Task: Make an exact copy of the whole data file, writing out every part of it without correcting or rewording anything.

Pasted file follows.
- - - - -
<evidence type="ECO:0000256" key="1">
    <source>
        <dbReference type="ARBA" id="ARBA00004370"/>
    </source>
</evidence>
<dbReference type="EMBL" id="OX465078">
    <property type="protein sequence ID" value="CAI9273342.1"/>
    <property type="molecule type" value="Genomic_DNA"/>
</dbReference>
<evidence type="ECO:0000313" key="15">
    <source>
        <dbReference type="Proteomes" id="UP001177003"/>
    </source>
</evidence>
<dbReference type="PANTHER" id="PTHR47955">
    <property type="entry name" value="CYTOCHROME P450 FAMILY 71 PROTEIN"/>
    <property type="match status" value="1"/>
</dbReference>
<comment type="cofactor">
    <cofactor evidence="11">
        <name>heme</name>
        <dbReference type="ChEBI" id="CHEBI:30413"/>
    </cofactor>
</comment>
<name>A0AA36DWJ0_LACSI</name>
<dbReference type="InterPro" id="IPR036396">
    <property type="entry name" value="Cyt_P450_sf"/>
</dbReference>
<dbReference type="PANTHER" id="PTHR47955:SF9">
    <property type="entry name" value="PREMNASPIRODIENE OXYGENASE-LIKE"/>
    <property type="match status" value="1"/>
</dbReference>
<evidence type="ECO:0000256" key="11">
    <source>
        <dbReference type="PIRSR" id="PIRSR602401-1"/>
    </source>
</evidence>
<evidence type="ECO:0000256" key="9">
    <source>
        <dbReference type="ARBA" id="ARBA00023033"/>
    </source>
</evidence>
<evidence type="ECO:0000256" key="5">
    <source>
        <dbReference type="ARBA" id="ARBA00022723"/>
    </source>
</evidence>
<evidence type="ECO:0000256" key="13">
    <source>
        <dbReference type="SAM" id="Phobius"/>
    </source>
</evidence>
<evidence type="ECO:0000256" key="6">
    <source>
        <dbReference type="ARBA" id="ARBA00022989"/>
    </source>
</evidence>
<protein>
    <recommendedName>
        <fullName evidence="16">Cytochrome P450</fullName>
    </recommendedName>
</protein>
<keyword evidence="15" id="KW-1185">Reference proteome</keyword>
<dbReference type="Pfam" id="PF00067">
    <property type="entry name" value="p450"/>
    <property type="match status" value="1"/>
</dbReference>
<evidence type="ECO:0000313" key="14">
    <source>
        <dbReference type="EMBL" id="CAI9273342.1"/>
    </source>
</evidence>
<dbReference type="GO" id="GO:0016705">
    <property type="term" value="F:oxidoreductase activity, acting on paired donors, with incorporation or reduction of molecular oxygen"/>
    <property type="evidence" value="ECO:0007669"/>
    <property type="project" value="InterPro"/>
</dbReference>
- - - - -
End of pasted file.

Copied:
<evidence type="ECO:0000256" key="1">
    <source>
        <dbReference type="ARBA" id="ARBA00004370"/>
    </source>
</evidence>
<dbReference type="EMBL" id="OX465078">
    <property type="protein sequence ID" value="CAI9273342.1"/>
    <property type="molecule type" value="Genomic_DNA"/>
</dbReference>
<evidence type="ECO:0000313" key="15">
    <source>
        <dbReference type="Proteomes" id="UP001177003"/>
    </source>
</evidence>
<dbReference type="PANTHER" id="PTHR47955">
    <property type="entry name" value="CYTOCHROME P450 FAMILY 71 PROTEIN"/>
    <property type="match status" value="1"/>
</dbReference>
<comment type="cofactor">
    <cofactor evidence="11">
        <name>heme</name>
        <dbReference type="ChEBI" id="CHEBI:30413"/>
    </cofactor>
</comment>
<name>A0AA36DWJ0_LACSI</name>
<dbReference type="InterPro" id="IPR036396">
    <property type="entry name" value="Cyt_P450_sf"/>
</dbReference>
<dbReference type="PANTHER" id="PTHR47955:SF9">
    <property type="entry name" value="PREMNASPIRODIENE OXYGENASE-LIKE"/>
    <property type="match status" value="1"/>
</dbReference>
<evidence type="ECO:0000256" key="11">
    <source>
        <dbReference type="PIRSR" id="PIRSR602401-1"/>
    </source>
</evidence>
<evidence type="ECO:0000256" key="9">
    <source>
        <dbReference type="ARBA" id="ARBA00023033"/>
    </source>
</evidence>
<evidence type="ECO:0000256" key="5">
    <source>
        <dbReference type="ARBA" id="ARBA00022723"/>
    </source>
</evidence>
<evidence type="ECO:0000256" key="13">
    <source>
        <dbReference type="SAM" id="Phobius"/>
    </source>
</evidence>
<evidence type="ECO:0000256" key="6">
    <source>
        <dbReference type="ARBA" id="ARBA00022989"/>
    </source>
</evidence>
<protein>
    <recommendedName>
        <fullName evidence="16">Cytochrome P450</fullName>
    </recommendedName>
</protein>
<keyword evidence="15" id="KW-1185">Reference proteome</keyword>
<dbReference type="Pfam" id="PF00067">
    <property type="entry name" value="p450"/>
    <property type="match status" value="1"/>
</dbReference>
<evidence type="ECO:0000313" key="14">
    <source>
        <dbReference type="EMBL" id="CAI9273342.1"/>
    </source>
</evidence>
<dbReference type="GO" id="GO:0016705">
    <property type="term" value="F:oxidoreductase activity, acting on paired donors, with incorporation or reduction of molecular oxygen"/>
    <property type="evidence" value="ECO:0007669"/>
    <property type="project" value="InterPro"/>
</dbReference>